So I'm assuming everyone's familiar with the definition of Big-O: \begin{align} ∃c \in \mathbb{R^+}, \exists n_0 \in \mathbb{R^+}, \forall n \in N, n \geq n_0 ⇒ g(n) ≤ cf(n) \end{align}

Here is a variation of this: $\text(Little-O)$: \begin{align} \text{Let $f, g : \mathbb{N} → \mathbb{R^{≥0}}$. We say that $g$ is little-oh of $f$, and write $g ∈ o(f)$, when:}\\ \forall c \in \mathbb{R^+}, \exists n_0 \in \mathbb{R^+}, \forall n \in \mathbb{N}, n ≥ n_0 ⇒ g(n) \leq cf(n) \end{align}

As you can see, this is a stronger property than Big-O, in the sense that if $g \in o(f)$, then $g \in \mathcal{O(f)}$. Basically, we switch to universal quantification leading to a more powerful claim. In general, if the statement $\forall c \in \mathbb{R^+}, P(c)$ is true, then $\exists c \in \mathbb{R^+}, P(c)$ is also true. While $g \in \mathcal{O(f)}$ says (colloquially) that “it is possible to scale up $f$ so that it eventually dominates $g$,” $g \in o(f)$ says that “no matter how you scale $f$ (up or down), it will always eventually dominate $g$.” Or, in terms of rates of growth, $g \in \mathcal{O(f)}$ means that $g$ grows at most as quickly as $f$, while $g \in o(f)$ means that $g$ grows strictly slower than $f$. I hope you get my gist.

Can someone please prove the following challenge question for me? It would be much appreciated and I've been at it for a long time now.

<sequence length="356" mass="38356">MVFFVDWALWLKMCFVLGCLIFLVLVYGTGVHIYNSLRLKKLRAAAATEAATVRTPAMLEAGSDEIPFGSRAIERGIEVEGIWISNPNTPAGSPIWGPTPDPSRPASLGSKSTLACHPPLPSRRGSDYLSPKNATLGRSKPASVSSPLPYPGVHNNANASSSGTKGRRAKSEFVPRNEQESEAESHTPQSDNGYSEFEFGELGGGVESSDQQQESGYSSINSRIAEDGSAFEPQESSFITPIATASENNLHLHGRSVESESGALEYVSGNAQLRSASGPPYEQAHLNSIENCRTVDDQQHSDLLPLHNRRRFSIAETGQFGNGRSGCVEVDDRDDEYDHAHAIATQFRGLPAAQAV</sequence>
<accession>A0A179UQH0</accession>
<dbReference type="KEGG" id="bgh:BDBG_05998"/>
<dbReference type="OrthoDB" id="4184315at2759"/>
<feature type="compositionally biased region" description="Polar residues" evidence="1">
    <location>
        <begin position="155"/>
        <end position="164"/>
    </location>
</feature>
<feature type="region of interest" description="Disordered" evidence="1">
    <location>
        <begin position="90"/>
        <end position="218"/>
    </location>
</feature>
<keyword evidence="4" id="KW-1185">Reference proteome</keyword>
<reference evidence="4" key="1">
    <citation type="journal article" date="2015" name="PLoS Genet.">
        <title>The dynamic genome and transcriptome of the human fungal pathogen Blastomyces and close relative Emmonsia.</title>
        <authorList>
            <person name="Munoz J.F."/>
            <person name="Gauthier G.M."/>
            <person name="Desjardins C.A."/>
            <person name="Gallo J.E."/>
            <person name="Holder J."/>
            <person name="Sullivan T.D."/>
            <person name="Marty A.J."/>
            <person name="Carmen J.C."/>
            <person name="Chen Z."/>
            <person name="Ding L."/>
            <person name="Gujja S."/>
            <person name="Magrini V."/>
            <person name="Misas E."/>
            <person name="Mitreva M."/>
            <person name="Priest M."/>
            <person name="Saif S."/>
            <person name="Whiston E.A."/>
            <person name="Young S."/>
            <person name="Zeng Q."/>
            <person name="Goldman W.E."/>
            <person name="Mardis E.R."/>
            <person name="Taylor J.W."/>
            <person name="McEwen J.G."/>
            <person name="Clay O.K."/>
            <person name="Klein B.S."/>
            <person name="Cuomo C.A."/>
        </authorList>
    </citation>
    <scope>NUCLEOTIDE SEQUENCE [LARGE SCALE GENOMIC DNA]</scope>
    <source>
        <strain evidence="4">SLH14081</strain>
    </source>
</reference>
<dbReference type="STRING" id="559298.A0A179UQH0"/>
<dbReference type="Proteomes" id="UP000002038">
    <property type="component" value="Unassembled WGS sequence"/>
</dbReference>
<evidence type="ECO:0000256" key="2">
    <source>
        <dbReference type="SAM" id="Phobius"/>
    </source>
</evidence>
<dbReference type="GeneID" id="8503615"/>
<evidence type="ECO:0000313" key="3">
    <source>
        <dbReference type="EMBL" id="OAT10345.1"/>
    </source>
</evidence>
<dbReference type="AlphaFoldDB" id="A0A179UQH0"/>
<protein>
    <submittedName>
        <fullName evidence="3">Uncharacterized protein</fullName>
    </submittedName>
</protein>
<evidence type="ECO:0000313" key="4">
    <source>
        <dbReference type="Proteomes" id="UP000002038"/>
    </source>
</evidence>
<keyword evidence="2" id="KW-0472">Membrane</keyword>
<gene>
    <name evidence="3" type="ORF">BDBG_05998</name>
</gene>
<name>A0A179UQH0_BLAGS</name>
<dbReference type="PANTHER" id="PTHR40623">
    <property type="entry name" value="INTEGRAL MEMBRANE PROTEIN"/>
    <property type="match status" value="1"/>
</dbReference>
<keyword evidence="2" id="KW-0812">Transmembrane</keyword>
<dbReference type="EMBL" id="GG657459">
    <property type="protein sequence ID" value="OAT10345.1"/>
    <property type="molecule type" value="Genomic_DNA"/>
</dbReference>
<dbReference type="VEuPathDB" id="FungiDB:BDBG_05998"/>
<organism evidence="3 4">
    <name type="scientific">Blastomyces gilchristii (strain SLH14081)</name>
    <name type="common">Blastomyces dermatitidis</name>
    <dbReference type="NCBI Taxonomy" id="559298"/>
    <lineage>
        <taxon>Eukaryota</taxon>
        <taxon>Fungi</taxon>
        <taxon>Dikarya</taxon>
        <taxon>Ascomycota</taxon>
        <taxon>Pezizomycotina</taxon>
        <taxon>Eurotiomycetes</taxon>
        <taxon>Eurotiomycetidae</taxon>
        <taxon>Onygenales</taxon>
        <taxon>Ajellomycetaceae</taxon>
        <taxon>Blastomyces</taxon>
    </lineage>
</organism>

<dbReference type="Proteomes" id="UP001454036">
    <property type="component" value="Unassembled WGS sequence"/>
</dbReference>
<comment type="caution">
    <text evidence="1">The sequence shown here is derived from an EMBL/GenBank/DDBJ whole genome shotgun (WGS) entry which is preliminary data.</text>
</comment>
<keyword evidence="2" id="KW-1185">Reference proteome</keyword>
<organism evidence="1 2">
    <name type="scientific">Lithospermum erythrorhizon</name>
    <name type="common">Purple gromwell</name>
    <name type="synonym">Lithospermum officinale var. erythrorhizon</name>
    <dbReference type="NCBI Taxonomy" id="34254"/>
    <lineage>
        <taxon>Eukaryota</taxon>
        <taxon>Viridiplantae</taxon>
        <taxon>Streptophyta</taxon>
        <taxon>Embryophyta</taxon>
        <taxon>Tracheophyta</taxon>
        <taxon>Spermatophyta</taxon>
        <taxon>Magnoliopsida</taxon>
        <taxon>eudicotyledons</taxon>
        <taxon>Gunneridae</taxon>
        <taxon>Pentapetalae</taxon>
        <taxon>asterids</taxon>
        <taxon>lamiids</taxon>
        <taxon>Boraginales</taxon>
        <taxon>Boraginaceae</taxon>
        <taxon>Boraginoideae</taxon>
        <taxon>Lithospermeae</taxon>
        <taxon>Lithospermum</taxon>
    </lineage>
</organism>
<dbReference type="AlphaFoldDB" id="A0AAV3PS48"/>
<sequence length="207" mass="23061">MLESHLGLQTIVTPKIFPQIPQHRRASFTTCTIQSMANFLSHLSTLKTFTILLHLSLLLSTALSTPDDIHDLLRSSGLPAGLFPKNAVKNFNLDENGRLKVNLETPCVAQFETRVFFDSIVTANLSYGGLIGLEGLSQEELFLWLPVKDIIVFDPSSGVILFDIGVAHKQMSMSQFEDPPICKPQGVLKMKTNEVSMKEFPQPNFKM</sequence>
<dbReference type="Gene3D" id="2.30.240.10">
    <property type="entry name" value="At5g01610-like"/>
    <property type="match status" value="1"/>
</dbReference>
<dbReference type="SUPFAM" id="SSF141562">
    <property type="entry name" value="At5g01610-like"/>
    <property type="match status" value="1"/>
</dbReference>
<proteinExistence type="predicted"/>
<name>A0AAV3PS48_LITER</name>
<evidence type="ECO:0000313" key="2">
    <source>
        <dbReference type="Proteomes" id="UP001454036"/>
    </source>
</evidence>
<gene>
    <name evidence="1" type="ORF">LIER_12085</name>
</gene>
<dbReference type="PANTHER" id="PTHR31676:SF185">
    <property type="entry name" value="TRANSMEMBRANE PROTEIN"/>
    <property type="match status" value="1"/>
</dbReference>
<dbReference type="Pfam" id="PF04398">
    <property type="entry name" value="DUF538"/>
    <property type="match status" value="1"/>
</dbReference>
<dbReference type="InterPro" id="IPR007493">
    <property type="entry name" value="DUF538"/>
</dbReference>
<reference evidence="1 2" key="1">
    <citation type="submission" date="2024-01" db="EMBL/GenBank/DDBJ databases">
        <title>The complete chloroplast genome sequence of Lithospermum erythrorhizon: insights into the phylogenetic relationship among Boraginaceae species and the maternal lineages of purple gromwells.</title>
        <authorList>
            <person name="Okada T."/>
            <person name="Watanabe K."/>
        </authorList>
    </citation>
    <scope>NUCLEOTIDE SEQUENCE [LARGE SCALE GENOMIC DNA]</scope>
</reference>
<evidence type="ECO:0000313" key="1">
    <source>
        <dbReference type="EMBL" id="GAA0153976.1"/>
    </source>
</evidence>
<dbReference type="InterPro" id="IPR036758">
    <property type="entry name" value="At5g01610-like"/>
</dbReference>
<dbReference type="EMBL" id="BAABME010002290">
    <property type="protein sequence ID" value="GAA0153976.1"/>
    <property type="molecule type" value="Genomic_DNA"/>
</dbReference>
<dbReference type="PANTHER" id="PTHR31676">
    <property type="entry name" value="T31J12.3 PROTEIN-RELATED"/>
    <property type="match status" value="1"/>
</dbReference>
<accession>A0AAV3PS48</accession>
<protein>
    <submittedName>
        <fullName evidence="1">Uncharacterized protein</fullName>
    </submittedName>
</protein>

Prove the following statements about Little-o:

  1. Prove that for all positive real numbers $a$ and $b$, if $a<b$ then $n^a \in o(n^b)$.
  2. Prove that for all functions $f, g : \mathbb{N} → \mathbb{R^+}$, if $g \in o(f)$ then $f \notin \mathcal{O(g)}$.

I see that in the $2^{nd}$ part they've restricted the range of $f$ and $g$ to exclude $0$ and that we are to use only the definitions of Little-o and Big-o in order to prove both statements.


For positive functions $f,g\colon \mathbb{N} \to \mathbb{R}_+$, you can show that

  • $f(n) = o(g(n))$ iff $\lim_{n\to\infty} \frac{f(n)}{g(n)} = 0$.
  • $f(n) = O(g(n))$ iff $\limsup_{n\to\infty} \frac{f(n)}{g(n)} < \infty$.

Using this, it is not hard to prove the two statements. Once you have done that, try translating your proofs to the definitions you were given.

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